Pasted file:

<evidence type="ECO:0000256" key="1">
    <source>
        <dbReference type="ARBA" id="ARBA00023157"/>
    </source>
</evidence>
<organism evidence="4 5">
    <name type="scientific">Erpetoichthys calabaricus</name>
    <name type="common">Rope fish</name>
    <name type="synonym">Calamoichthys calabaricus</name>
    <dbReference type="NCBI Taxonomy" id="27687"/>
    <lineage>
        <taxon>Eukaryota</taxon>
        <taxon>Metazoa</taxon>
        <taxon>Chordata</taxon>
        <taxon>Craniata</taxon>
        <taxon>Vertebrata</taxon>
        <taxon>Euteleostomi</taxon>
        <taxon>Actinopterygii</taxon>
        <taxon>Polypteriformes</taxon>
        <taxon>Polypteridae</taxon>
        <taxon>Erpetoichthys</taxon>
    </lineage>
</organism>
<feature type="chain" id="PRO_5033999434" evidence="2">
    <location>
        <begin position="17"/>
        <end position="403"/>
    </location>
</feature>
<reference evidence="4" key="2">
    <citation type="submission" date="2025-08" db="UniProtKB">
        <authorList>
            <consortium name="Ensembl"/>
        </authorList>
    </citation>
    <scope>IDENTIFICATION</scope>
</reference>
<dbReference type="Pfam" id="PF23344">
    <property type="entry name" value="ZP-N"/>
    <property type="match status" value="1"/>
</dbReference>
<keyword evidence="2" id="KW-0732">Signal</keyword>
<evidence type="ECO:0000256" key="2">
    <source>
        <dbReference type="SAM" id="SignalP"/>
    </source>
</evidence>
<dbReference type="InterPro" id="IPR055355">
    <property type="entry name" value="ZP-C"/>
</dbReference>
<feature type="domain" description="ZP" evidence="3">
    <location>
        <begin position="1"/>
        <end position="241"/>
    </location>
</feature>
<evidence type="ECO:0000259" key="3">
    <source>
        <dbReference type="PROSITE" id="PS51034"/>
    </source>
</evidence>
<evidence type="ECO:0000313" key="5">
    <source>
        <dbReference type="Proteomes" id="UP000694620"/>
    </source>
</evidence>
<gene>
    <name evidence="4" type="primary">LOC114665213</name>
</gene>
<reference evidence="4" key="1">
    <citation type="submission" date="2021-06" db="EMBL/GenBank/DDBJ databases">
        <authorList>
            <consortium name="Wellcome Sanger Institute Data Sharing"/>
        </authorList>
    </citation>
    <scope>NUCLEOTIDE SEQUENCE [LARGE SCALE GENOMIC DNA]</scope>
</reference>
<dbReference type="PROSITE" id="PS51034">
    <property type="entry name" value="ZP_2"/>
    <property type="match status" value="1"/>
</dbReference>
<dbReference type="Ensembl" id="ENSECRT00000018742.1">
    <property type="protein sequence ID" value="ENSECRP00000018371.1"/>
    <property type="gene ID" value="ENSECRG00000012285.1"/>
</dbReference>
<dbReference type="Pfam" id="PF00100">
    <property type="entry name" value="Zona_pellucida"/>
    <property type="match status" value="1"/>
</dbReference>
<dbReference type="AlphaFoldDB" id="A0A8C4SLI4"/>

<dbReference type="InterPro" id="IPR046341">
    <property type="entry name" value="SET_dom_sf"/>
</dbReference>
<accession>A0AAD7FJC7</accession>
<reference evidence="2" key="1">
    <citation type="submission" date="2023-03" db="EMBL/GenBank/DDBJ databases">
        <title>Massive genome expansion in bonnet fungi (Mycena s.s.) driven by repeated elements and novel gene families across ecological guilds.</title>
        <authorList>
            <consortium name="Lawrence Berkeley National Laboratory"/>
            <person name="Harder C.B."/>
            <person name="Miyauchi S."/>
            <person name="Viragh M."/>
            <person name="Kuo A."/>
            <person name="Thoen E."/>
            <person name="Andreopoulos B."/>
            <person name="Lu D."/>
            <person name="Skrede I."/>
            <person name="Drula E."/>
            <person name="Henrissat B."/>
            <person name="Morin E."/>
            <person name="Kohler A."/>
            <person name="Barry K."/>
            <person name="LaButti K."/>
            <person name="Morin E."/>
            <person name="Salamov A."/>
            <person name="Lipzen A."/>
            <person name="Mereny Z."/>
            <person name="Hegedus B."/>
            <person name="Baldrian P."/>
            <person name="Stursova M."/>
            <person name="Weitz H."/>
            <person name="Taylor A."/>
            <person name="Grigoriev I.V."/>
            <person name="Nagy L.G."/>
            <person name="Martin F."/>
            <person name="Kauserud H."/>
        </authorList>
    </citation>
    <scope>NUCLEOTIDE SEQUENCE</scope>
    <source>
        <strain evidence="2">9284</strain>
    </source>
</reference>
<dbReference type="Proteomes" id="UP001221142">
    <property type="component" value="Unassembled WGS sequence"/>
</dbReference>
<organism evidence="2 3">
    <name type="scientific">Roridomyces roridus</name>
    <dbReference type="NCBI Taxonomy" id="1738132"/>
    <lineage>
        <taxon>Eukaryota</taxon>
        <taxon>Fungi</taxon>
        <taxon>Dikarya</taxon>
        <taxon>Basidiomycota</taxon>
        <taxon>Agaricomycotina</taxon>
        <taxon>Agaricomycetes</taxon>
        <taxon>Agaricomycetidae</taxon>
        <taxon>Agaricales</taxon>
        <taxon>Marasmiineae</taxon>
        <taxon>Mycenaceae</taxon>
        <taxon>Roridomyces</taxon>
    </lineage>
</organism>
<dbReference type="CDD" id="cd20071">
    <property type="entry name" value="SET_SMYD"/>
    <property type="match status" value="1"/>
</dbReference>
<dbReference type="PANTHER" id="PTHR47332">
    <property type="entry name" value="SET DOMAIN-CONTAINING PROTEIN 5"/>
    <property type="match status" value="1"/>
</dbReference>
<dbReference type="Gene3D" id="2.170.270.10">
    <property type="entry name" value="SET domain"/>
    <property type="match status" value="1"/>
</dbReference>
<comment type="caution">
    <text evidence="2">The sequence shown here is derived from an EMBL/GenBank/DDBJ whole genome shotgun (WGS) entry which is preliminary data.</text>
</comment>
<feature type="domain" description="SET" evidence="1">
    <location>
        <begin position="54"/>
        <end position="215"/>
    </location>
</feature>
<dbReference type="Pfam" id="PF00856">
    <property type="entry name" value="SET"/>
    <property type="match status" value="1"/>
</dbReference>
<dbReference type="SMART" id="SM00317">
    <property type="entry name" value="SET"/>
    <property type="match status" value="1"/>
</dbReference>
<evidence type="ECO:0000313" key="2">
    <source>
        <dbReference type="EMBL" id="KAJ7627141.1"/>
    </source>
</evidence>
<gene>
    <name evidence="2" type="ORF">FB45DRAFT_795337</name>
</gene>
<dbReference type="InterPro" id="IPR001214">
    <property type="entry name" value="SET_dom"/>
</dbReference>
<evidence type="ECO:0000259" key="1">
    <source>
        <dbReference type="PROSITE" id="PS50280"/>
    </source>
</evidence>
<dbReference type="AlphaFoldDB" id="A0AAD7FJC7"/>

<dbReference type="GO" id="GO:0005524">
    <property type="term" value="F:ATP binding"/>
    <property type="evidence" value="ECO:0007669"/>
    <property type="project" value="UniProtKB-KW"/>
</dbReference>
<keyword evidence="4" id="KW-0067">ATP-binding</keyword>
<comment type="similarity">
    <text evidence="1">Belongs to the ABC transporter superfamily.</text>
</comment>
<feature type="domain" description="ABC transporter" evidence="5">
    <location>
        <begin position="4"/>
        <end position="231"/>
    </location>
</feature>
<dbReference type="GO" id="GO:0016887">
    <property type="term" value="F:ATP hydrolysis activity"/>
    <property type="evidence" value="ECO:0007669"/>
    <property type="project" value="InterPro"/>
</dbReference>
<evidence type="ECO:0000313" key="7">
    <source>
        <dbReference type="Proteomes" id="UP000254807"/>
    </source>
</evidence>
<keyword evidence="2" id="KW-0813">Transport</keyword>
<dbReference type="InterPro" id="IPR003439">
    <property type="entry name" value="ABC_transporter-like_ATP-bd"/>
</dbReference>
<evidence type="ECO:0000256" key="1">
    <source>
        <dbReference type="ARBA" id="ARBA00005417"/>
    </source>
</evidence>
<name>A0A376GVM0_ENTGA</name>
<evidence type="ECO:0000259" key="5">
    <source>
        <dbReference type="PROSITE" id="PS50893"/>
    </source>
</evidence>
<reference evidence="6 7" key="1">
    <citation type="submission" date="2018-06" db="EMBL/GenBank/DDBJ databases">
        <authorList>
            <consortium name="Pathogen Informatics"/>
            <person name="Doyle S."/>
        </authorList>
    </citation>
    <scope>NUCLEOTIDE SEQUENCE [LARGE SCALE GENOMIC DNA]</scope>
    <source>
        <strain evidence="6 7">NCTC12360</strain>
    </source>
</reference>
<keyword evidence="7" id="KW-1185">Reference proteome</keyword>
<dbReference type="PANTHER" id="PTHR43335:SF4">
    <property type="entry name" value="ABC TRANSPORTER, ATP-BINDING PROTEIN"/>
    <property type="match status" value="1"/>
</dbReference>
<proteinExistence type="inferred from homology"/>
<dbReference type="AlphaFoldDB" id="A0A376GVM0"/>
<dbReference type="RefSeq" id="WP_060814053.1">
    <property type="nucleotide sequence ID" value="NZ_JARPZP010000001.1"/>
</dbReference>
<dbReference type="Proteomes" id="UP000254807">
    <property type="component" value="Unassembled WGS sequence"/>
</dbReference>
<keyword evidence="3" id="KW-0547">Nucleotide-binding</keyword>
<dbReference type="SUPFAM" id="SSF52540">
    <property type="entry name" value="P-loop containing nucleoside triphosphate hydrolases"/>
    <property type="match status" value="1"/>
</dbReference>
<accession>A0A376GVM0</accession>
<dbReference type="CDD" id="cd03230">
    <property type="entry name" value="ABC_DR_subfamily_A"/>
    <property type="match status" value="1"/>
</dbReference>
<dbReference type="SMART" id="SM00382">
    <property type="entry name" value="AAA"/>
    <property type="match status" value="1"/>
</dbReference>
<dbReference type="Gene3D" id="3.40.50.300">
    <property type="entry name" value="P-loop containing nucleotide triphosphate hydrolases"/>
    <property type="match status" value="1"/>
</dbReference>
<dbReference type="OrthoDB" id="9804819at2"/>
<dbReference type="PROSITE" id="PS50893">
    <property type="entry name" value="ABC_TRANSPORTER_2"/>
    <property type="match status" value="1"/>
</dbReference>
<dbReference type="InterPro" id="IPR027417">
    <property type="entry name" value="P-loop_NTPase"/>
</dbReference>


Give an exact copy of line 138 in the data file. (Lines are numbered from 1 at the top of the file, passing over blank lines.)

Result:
    <name type="scientific">Roridomyces roridus</name>